Of the 42 species of octopus known from New Zealand, only a few are commonly encountered. Octopus live mainly on the sea floor. However, small specimens of the common octopus (Pinnoctopus cordiformis or wheke) and the fist-sized Octopus huttoni can often be found in tidal rock pools. As wheke grow, they venture into subtidal reefs. Reaching over 1 metre in length and 9 kilograms in weight, they are among the largest predators on the reef. They feed on crayfish, crabs and shellfish.
Octopus in proverb
Māori refer to octopus in their proverbs. One draws upon the animal’s tenacious nature when hiding among rocks: ‘Etia me te wheke e pupuru ana’ (holding on like an octopus).
Another is scornful of the way octopus, if caught, give up without a fight: ‘Kia kaua e mate ā-wheke, me mate ururoa’ (do not die like the octopus, rather die fighting like the great white shark).
Paper nautilus (Argonauta nodosa and Argonauta argo) are found in surface waters of the open seas around New Zealand. They are known for their delicate shell, formed by the female as a brood chamber for her eggs. In early summer, females move to coastal waters to release the shells containing their developing young. The empty shells are often washed up on New Zealand’s north-eastern beaches.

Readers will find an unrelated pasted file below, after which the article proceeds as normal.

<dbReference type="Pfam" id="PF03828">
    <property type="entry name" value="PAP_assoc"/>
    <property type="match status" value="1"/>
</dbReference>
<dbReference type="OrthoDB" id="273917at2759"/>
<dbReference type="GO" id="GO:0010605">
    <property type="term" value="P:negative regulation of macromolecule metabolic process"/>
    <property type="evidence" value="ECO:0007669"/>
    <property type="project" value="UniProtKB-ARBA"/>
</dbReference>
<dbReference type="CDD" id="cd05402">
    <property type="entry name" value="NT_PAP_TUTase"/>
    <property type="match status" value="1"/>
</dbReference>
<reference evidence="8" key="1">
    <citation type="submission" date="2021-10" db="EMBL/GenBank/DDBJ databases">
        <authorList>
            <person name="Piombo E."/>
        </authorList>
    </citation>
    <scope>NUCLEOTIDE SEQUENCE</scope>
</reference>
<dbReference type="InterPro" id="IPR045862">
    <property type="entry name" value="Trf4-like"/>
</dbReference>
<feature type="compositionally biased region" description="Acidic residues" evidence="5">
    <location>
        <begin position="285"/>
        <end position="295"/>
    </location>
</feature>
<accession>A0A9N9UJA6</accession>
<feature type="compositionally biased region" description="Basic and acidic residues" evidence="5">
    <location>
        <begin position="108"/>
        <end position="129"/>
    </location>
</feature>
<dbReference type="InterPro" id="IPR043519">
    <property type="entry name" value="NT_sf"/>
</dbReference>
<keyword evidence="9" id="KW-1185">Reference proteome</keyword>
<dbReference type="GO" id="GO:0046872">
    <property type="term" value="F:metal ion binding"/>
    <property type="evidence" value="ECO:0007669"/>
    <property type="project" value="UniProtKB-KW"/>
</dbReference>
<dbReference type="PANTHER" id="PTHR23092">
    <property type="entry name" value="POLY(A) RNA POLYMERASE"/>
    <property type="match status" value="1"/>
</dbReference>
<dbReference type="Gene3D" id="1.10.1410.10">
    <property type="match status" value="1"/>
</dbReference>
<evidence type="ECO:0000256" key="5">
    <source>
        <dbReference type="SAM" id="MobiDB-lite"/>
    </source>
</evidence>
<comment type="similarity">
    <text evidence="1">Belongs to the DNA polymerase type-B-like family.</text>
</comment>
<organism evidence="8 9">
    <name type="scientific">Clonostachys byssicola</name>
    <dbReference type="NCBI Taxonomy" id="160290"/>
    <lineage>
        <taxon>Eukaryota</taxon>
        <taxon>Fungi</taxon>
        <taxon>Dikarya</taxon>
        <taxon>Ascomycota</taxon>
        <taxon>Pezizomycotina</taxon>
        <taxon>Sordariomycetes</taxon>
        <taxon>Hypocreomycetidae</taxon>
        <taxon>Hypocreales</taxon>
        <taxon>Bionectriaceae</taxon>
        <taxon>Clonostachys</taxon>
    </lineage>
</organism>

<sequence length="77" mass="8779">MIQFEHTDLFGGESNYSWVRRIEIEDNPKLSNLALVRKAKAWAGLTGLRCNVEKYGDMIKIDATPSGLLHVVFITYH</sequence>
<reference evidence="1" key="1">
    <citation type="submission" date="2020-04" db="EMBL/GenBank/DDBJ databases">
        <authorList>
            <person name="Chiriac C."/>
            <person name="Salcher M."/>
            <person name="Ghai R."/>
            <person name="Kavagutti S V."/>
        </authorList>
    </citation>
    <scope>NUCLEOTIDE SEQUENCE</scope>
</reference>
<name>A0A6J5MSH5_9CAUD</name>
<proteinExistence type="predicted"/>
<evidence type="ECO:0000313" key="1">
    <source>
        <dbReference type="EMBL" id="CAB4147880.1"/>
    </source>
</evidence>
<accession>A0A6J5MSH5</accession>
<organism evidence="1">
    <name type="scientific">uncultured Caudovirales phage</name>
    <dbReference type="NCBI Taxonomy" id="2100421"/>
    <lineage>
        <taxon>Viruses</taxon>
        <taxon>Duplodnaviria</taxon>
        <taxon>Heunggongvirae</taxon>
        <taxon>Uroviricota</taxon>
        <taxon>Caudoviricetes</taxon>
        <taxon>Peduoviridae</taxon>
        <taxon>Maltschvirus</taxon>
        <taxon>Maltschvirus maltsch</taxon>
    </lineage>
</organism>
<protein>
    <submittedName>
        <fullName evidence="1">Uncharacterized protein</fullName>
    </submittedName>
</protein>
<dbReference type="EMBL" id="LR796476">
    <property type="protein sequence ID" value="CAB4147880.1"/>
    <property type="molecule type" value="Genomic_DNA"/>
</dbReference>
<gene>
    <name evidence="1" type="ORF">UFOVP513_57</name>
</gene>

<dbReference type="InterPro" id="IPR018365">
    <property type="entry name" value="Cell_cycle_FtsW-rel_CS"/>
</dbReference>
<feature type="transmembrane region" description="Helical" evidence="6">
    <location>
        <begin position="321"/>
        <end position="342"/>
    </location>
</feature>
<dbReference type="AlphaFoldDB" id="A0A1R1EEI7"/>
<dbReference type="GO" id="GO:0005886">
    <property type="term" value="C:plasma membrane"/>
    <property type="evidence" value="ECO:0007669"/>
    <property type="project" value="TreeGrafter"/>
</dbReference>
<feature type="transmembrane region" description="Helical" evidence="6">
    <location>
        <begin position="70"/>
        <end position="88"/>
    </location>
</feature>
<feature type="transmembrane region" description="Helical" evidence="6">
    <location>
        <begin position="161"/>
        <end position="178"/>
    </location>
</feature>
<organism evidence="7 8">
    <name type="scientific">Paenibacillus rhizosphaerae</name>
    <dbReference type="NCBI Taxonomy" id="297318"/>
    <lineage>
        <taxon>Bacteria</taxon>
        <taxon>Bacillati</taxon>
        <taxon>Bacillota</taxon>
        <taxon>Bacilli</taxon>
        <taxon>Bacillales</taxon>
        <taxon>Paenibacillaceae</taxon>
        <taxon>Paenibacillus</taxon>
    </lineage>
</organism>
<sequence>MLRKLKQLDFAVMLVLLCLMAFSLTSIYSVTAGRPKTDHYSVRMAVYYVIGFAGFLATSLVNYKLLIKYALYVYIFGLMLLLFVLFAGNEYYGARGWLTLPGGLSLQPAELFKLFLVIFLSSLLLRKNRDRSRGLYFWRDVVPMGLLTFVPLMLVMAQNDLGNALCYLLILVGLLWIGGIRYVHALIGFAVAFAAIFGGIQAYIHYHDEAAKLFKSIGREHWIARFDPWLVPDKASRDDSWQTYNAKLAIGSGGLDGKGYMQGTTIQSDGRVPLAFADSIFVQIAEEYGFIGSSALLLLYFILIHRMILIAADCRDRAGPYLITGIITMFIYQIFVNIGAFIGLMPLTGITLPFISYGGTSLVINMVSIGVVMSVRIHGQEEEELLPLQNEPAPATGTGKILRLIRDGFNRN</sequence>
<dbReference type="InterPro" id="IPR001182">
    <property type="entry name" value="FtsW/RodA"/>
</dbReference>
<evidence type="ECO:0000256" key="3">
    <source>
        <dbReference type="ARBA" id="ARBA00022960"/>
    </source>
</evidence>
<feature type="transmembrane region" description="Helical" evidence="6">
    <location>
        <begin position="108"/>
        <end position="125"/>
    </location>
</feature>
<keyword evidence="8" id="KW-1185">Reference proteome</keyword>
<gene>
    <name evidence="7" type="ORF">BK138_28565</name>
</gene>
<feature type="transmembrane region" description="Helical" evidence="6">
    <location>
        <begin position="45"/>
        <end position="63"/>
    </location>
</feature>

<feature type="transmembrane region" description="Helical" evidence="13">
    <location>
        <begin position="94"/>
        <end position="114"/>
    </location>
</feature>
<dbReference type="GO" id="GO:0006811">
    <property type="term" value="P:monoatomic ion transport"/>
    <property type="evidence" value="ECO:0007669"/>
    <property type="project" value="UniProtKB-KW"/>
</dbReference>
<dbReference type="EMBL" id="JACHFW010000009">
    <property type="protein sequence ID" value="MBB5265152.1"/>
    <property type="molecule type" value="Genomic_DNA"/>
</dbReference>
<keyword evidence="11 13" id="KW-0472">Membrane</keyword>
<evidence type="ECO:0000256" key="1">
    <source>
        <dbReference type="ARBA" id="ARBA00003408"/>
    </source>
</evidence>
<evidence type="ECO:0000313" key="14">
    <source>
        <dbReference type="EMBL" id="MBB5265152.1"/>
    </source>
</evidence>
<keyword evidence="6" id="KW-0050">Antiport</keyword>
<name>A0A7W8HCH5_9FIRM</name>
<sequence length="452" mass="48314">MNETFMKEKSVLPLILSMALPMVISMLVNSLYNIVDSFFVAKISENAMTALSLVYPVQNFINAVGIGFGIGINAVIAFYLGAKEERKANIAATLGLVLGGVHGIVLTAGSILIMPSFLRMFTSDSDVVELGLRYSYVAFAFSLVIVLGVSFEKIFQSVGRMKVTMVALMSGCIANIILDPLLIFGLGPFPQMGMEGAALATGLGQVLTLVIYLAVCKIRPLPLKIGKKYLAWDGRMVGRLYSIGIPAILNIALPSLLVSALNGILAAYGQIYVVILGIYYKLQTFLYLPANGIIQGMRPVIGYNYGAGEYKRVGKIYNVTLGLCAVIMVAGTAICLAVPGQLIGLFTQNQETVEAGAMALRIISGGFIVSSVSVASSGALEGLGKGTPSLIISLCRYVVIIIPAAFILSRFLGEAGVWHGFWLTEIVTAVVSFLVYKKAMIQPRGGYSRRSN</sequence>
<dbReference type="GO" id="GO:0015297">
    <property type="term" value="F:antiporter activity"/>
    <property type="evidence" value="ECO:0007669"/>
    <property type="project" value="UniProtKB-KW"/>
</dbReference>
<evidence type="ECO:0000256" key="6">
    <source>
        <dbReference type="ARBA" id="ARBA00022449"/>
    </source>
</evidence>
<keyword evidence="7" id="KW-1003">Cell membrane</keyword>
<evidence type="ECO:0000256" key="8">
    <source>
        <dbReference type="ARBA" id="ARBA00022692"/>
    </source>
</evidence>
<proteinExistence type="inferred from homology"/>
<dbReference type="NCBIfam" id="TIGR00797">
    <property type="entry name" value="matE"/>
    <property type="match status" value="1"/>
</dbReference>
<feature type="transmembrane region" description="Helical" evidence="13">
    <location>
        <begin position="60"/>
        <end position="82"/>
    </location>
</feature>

Two of the world’s largest species of octopus have been found around New Zealand:
- An incomplete specimen of the giant gelatinous octopus (Haliphron atlanticus), which grows to 4 metres in length and weighs 70 kilograms, was trawled from a depth of 920 metres near the Chatham Islands.
- The giant South Pacific octopus (Enteroctopus zealandicus), which reaches 3 metres and weighs 30 kilograms, has been identified from beaks found in the gut of beached whales.
Māori and octopus
According to legend, the Polynesian navigator Kupe was led to New Zealand by the giant octopus Te Wheke-o-Muturangi. Intent on killing the octopus that was robbing his tribe of fish, Kupe, along with his family and some warriors, set out in a large canoe to hunt it down. The octopus swam south for weeks and eventually took shelter near Cook Strait, where Kupe found it. After a ferocious battle, Kupe tricked the octopus into wrapping its arms around some water containers, and killed it with a blow to the head.
Māori caught octopus by hand. They placed one hand into the water to act as bait and when an octopus wrapped its tentacles around their arm, they seized the body with their other hand and hauled the animal out of the water.